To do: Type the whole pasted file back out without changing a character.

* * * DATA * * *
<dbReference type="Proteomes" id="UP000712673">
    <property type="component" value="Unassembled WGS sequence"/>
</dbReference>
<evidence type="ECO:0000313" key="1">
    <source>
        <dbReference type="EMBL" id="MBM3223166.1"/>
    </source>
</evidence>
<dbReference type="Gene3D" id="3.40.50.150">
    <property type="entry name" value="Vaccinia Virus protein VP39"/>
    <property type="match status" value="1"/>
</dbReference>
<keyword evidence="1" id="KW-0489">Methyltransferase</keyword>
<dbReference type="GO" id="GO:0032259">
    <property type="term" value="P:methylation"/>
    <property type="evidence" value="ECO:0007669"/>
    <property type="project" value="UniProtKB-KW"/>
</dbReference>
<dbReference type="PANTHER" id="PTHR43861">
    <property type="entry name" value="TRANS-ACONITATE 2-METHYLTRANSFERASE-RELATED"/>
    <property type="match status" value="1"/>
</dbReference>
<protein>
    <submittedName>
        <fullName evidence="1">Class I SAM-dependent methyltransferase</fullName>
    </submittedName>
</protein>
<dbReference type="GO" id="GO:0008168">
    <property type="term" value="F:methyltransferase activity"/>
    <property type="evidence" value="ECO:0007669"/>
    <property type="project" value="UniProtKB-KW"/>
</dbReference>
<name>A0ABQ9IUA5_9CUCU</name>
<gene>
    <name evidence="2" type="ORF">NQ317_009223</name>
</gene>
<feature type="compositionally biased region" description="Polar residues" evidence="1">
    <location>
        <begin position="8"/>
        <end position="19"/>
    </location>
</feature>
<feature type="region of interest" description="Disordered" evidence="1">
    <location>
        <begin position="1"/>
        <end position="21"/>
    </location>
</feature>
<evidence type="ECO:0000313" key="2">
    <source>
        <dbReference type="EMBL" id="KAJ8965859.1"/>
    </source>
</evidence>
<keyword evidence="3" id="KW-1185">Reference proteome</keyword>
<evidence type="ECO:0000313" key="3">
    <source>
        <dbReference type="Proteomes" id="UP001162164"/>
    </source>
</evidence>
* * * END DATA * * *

<dbReference type="Proteomes" id="UP000712673">
    <property type="component" value="Unassembled WGS sequence"/>
</dbReference>
<evidence type="ECO:0000313" key="1">
    <source>
        <dbReference type="EMBL" id="MBM3223166.1"/>
    </source>
</evidence>
<dbReference type="Gene3D" id="3.40.50.150">
    <property type="entry name" value="Vaccinia Virus protein VP39"/>
    <property type="match status" value="1"/>
</dbReference>
<keyword evidence="1" id="KW-0489">Methyltransferase</keyword>
<dbReference type="GO" id="GO:0032259">
    <property type="term" value="P:methylation"/>
    <property type="evidence" value="ECO:0007669"/>
    <property type="project" value="UniProtKB-KW"/>
</dbReference>
<dbReference type="PANTHER" id="PTHR43861">
    <property type="entry name" value="TRANS-ACONITATE 2-METHYLTRANSFERASE-RELATED"/>
    <property type="match status" value="1"/>
</dbReference>
<protein>
    <submittedName>
        <fullName evidence="1">Class I SAM-dependent methyltransferase</fullName>
    </submittedName>
</protein>
<dbReference type="GO" id="GO:0008168">
    <property type="term" value="F:methyltransferase activity"/>
    <property type="evidence" value="ECO:0007669"/>
    <property type="project" value="UniProtKB-KW"/>
</dbReference>
<name>A0ABQ9IUA5_9CUCU</name>
<gene>
    <name evidence="2" type="ORF">NQ317_009223</name>
</gene>
<feature type="compositionally biased region" description="Polar residues" evidence="1">
    <location>
        <begin position="8"/>
        <end position="19"/>
    </location>
</feature>
<feature type="region of interest" description="Disordered" evidence="1">
    <location>
        <begin position="1"/>
        <end position="21"/>
    </location>
</feature>
<evidence type="ECO:0000313" key="2">
    <source>
        <dbReference type="EMBL" id="KAJ8965859.1"/>
    </source>
</evidence>
<keyword evidence="3" id="KW-1185">Reference proteome</keyword>
<evidence type="ECO:0000313" key="3">
    <source>
        <dbReference type="Proteomes" id="UP001162164"/>
    </source>
</evidence>